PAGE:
Notes from the Lab – April 2019
For this month’s “Notes from the Lab,” we’re going to highlight the worst-kept secret in honey bee research for the past year. If you’re a beekeeper who watches YouTube videos (which is pretty much every beekeeper I’ve ever met, including myself), you’ve probably seen Sammy Ramsey’s award-winning “Three minute thesis” video on Varroa, which can be viewed here:
https://www.youtube.com/watch?v=Fyfyj-2O47Q. As I write this, the video has been viewed 14,411 times.
If you’ve ever met Sammy, you’ll know the video is spot-on at capturing his dynamic oratory skills. But what about the science underneath the exciting rhetoric? Well, the work that Sammy describes in the YouTube video was finally published in a peer-reviewed paper last month. So, for our seventeenth “Notes from the Lab,” we highlight “Varroa destructor feeds primarily on honey bee fat body tissue and not hemolymph,” written by Sammy Ramsey and colleagues and published in the journal Proceedings of the National Academy of Sciences of the United States [116:1792-1801 (2019)].
Ramsey and colleagues’ study was inspired by several astute observations. First, while it may make sense for blood-feeding parasites of humans to get their nutrients from blood (think about ticks latching onto your leg and engorging themselves), it actually makes little sense for parasites of insects to feed on hemolymph. Why? Because human blood is rich in nutrients, but insect hemolymph is generally quite poor in nutrients. Indeed, several previous studies of insect parasites have found they do not use hemolymph as their main source of nutrients.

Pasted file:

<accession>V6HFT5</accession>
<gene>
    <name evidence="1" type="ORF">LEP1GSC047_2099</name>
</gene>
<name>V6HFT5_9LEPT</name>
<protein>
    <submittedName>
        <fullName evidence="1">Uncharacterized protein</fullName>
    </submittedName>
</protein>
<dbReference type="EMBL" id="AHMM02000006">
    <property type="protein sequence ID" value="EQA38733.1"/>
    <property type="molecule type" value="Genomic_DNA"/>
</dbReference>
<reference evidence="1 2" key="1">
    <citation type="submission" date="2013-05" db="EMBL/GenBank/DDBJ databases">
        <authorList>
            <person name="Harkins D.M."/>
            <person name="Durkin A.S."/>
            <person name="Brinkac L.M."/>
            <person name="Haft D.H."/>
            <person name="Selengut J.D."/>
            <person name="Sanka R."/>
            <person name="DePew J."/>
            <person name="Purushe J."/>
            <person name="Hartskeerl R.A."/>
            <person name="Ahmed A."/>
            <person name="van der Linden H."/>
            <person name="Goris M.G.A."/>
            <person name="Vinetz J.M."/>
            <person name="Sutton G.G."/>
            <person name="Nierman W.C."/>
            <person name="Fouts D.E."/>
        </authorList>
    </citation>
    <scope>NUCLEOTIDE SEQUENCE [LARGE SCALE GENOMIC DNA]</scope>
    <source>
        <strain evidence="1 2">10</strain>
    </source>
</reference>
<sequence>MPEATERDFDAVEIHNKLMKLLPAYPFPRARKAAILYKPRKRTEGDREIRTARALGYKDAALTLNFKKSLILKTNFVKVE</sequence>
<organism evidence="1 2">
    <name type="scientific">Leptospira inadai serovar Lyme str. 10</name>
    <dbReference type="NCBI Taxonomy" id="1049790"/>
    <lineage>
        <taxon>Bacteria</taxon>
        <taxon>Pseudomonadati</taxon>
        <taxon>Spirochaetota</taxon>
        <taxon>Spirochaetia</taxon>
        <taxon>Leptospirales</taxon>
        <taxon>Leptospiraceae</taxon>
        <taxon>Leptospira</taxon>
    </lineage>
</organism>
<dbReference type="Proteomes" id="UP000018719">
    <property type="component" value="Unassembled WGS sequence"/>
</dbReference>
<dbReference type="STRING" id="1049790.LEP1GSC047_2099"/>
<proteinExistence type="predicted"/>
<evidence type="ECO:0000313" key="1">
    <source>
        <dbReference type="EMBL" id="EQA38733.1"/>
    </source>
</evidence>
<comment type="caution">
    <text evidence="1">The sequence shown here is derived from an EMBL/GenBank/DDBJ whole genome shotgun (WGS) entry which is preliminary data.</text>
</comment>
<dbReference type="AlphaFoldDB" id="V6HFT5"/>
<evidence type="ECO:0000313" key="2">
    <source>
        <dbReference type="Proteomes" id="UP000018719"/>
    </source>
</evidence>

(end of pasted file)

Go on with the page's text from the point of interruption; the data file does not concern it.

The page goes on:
Second, the initial work determining that Varroa feeds on hemolymph was conducted over 40 years ago and used outdated techniques that are known to be flawed. Essentially, the radioisotopes that were used to test where Varroa obtained its nutrients while feeding on different honey bee tissues don’t work as well as we thought they did in the 1970s.
Third, if you look at where Varroa typically latches onto honey bees, it’s not in an area with easy access to hemolymph. Instead, it’s in close proximity to the fat body. Furthermore, if you look even closer at Varroa, its digestive system and mouthparts are organized in such a way that would make it difficult to feed on liquid (such as hemolymph) vs. semi-solid tissue (such as the fat body).
Finally (and this is a key point for why Ramsey and colleagues’ study is more than just interesting biological trivia) many promising varroacidal drugs that have been developed for honey bees over the years haven’t worked. However, several of these drugs have been developed to utilize hemolymph — the tissue that Varroa was ….